One of the finest I have heard
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A Lohengrin to
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Classical Guitar Works from the Archive of Andrés Segovia (1893-1987) Hans HAUG (1900-1967)
Étude - Rondo fantastico (1956) [2:42] Cyril SCOTT (1879-1970)
Sonatina (1927) [11:13] Lennox BERKELEY (1903-1989)
Quatre Pièces pour la guitare (1927-32) [9:37] Ettore DESDERI (1892-1974)
Sonata in mi (1954-55) [20:36] Aloÿs FORNEROD (1890-1965)
Prélude (1927?) [3:05] Fernande PEYROT (1888-1978)
Thème et variations (1930s) [7:17] Hans HAUG
Passacaglia (1955) [5:01]
Roberto Moronn Pérez (guitar)
rec. 2015, Holy Trinity Church, Weston, Hertfordshire, U.K REFERENCE RECORDINGS FR-723 [58:37]
This is a successor to the two earlier sievings by Roberto Moronn Pérez of works accumulated in the Segovia archive (review): works dedicated to Segovia or commissioned by him. There have already been some surprises and this collection serves up some more.
Haug's Étude is cool, sparky, flowing, smooth and bright as an Hispanic button. Haug has the honour of both opening and closing this collection. His plangent Passacaglia rounds things out.
The little Scott Sonatina is more thoughtful, capricious and has that wandering meandering tonality well known from this composer's orchestral music and especially from the First Piano Concerto. Its pace is relaxed and Scott seems at ease with the instrument whether in the rhythmically tense yet sunlit Finale or in the central Allegretto Pensoso. It's a fresh work that adds valuably to the guitar repertoire. It dates from the late 1920s when Segovia met Scott during one of his visits to London.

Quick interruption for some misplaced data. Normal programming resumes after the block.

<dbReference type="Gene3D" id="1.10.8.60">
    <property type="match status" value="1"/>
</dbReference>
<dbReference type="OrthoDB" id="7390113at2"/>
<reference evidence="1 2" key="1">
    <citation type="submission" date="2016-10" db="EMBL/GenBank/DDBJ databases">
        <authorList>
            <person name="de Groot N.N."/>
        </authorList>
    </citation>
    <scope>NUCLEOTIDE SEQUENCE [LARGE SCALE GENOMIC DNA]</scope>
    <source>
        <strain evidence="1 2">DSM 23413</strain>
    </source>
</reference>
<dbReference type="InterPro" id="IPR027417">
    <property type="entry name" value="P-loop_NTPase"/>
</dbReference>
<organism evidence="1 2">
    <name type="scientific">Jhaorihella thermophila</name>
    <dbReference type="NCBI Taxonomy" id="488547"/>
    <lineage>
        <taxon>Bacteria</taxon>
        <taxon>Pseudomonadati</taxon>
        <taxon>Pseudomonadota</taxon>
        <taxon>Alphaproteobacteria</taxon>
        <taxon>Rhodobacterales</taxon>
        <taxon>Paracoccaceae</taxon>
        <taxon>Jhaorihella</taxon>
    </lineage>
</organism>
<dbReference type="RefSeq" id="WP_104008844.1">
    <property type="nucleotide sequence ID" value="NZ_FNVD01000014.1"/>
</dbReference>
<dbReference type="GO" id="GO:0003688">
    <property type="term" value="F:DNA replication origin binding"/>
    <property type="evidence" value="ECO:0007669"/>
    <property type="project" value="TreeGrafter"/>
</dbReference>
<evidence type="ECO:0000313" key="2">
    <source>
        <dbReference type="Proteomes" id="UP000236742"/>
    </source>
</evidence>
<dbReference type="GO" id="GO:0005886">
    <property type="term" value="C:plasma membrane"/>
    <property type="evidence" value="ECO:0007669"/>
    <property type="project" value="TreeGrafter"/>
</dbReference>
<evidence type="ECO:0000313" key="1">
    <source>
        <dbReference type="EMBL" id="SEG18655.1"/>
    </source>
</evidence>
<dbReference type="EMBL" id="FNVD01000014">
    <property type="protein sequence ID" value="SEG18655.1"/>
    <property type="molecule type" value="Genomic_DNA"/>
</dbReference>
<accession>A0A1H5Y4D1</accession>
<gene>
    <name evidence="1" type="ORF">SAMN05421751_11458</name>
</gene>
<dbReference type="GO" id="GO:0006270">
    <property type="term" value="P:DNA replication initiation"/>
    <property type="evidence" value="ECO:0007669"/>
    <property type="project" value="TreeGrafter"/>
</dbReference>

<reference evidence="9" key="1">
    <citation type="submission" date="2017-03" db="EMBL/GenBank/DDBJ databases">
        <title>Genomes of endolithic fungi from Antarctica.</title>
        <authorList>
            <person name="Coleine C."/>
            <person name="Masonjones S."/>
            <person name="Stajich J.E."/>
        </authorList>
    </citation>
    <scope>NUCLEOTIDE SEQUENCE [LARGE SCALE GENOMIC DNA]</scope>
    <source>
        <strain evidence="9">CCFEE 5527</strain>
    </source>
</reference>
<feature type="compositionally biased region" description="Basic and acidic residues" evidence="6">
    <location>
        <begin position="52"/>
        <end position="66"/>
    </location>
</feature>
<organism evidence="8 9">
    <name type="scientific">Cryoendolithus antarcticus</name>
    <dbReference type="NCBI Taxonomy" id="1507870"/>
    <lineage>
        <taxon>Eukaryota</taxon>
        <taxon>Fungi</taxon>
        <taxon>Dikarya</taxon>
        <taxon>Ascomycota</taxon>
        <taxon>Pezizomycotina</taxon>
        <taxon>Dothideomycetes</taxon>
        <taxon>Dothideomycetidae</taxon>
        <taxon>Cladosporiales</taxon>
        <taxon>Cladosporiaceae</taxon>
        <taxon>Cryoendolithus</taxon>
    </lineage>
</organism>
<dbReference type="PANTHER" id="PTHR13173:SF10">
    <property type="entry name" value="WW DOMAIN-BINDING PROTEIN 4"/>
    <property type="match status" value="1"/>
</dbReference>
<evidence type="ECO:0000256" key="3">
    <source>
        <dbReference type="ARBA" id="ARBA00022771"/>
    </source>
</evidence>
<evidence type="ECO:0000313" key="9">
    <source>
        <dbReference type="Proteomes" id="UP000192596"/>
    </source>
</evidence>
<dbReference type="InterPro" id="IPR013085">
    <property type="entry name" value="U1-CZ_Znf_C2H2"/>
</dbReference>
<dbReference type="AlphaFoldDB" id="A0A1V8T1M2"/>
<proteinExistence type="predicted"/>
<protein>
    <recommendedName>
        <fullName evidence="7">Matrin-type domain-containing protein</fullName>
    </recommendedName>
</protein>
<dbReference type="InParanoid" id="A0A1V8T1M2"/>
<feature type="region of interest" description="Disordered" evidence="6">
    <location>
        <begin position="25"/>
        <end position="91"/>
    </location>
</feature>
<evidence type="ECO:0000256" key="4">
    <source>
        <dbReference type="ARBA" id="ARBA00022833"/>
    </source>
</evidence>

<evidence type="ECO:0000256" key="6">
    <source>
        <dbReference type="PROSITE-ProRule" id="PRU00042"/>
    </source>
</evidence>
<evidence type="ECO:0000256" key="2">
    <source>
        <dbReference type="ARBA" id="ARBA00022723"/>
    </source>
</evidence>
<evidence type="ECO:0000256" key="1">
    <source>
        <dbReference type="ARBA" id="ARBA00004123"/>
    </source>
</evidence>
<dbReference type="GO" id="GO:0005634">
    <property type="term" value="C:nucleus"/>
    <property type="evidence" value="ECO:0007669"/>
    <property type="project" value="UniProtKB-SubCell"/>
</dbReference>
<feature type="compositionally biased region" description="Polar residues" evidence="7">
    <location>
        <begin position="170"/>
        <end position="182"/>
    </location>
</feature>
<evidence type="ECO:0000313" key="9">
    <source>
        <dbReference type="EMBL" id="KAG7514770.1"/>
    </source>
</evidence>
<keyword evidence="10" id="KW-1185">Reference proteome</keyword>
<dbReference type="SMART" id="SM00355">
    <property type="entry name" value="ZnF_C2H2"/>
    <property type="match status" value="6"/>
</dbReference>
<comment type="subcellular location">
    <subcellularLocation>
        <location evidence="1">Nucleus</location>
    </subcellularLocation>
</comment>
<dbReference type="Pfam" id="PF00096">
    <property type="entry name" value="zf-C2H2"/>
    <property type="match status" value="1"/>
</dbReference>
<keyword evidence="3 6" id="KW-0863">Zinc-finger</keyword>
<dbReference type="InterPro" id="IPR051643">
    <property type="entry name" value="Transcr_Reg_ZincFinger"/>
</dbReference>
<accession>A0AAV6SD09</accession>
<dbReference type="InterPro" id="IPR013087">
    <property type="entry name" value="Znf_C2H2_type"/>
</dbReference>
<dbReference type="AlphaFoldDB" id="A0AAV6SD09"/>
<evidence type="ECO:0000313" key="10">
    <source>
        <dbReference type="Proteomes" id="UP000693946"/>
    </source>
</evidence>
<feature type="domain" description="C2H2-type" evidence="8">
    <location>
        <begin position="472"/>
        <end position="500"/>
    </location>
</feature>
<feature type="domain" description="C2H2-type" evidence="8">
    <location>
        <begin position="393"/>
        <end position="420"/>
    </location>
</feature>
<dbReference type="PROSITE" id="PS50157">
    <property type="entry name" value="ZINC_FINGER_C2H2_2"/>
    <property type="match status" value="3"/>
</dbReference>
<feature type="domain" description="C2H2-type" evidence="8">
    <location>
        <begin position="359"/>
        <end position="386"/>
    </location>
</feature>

The four Berkeley items are similarly gorgeously polished and imagined. There's a life-enhancing Moderato warmed by the southern slopes. The Andante is cooler and has a smiling countenance. The dignified Lento seems to spell out an elegiac message written centuries ago. A flighty Allegro ends the sequence. Pérez introduces some lovely writing from Lennox Berkeley. This piece joins two other Berkeley guitar standards written for Julian Bream: Sonatina (1957) and Theme and Variations (1970).
Ettori Desderi's four-movement Sonata is the longest work here. It is playfully inventive, capricious and animated - a work replete with sly baroque smiles. Fornerod's subtly sweet little Prelude precedes Peyrot's Thème et Variations which makes play, both sombre and brilliant, with a melancholy theme.
The English-only booklet is very well designed and substantially detailed.
Shedloads of credit to Pérez and Reference Recordings for giving us an hour of openly and intimately recorded music fresh to the repertoire and drawn from recently released works from the Segovia archive.